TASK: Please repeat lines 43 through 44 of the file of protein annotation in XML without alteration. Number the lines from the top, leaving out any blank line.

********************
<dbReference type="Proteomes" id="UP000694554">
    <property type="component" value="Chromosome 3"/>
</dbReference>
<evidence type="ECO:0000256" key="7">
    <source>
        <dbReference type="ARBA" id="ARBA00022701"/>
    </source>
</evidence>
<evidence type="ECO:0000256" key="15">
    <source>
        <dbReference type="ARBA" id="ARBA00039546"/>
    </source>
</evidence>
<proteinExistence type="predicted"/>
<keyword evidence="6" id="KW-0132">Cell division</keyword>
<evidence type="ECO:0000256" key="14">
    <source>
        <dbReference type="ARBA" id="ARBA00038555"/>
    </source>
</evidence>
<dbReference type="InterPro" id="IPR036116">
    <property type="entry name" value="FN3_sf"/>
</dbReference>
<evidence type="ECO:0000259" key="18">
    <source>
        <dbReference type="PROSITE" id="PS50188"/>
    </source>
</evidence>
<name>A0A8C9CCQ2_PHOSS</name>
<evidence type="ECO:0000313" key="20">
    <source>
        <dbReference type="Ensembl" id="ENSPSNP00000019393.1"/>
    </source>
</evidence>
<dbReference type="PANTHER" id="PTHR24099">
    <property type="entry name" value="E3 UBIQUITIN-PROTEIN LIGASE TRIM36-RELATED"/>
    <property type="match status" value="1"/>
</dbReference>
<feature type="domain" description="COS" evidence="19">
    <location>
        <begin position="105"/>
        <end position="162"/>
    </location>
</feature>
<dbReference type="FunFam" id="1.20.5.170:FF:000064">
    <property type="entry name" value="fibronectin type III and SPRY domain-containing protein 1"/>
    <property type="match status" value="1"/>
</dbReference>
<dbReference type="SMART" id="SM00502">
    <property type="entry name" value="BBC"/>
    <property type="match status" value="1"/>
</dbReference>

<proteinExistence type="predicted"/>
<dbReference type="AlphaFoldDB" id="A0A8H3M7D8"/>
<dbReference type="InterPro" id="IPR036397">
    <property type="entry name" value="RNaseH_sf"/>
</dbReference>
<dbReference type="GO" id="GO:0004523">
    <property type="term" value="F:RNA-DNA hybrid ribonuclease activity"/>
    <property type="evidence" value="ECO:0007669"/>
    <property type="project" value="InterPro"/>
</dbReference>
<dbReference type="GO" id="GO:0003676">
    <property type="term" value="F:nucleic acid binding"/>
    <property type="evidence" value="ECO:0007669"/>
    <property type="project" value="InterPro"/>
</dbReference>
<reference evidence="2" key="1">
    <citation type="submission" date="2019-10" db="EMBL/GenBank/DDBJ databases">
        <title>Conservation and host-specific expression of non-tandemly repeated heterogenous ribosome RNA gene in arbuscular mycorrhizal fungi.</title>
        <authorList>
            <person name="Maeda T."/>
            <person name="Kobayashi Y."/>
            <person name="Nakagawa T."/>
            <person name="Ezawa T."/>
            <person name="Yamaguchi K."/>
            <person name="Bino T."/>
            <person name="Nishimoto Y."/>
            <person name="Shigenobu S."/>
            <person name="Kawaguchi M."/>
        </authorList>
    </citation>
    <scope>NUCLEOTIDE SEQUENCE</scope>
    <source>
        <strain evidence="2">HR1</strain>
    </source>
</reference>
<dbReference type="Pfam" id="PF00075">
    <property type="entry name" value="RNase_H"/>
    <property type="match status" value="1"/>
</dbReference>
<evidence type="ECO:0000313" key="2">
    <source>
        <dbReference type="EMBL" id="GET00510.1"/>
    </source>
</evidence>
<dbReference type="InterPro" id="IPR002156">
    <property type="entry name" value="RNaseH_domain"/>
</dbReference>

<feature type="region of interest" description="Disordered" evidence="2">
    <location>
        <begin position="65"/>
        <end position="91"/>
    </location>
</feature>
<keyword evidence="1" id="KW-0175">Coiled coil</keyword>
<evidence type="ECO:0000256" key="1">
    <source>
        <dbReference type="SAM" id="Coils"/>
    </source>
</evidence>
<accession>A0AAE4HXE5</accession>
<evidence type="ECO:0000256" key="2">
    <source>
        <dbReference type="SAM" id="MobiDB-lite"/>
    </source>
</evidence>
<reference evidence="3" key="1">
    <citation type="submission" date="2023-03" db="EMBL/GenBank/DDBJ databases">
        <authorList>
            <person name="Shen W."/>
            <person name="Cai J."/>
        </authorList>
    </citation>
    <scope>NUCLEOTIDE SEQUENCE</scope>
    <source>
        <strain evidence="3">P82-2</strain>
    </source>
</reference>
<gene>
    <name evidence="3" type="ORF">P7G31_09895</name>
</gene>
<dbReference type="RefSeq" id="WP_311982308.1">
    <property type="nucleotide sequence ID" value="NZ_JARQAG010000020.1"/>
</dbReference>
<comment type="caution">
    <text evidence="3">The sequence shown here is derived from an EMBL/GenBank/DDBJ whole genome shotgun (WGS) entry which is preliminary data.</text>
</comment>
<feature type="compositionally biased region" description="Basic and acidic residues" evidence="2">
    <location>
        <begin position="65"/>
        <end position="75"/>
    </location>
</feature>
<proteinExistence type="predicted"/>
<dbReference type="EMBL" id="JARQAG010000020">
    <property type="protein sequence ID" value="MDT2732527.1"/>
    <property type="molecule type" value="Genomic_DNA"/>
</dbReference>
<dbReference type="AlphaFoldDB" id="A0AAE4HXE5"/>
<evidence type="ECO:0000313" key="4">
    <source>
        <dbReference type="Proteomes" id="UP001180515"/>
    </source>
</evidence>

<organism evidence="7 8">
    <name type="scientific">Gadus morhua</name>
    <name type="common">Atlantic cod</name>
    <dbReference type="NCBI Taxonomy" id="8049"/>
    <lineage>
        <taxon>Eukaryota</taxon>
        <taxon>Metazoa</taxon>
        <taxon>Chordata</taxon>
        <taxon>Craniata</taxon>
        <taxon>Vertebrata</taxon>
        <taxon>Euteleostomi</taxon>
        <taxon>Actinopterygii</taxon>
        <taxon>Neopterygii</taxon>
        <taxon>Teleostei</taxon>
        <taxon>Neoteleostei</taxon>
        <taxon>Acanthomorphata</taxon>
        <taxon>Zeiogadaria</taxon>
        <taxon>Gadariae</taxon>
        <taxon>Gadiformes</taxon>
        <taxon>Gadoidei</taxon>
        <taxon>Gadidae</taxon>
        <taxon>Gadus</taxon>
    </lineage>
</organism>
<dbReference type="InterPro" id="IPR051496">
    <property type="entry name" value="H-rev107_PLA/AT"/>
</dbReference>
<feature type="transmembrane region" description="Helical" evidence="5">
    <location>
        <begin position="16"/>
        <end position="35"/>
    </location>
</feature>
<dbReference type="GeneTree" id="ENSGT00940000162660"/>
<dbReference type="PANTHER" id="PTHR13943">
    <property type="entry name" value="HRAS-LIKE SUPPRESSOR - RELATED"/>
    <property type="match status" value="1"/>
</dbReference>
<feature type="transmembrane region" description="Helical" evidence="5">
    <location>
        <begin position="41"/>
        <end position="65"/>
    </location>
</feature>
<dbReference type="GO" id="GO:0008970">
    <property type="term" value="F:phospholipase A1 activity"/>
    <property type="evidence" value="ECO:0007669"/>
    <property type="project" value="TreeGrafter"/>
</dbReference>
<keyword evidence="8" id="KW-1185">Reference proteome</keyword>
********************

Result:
    </location>
</feature>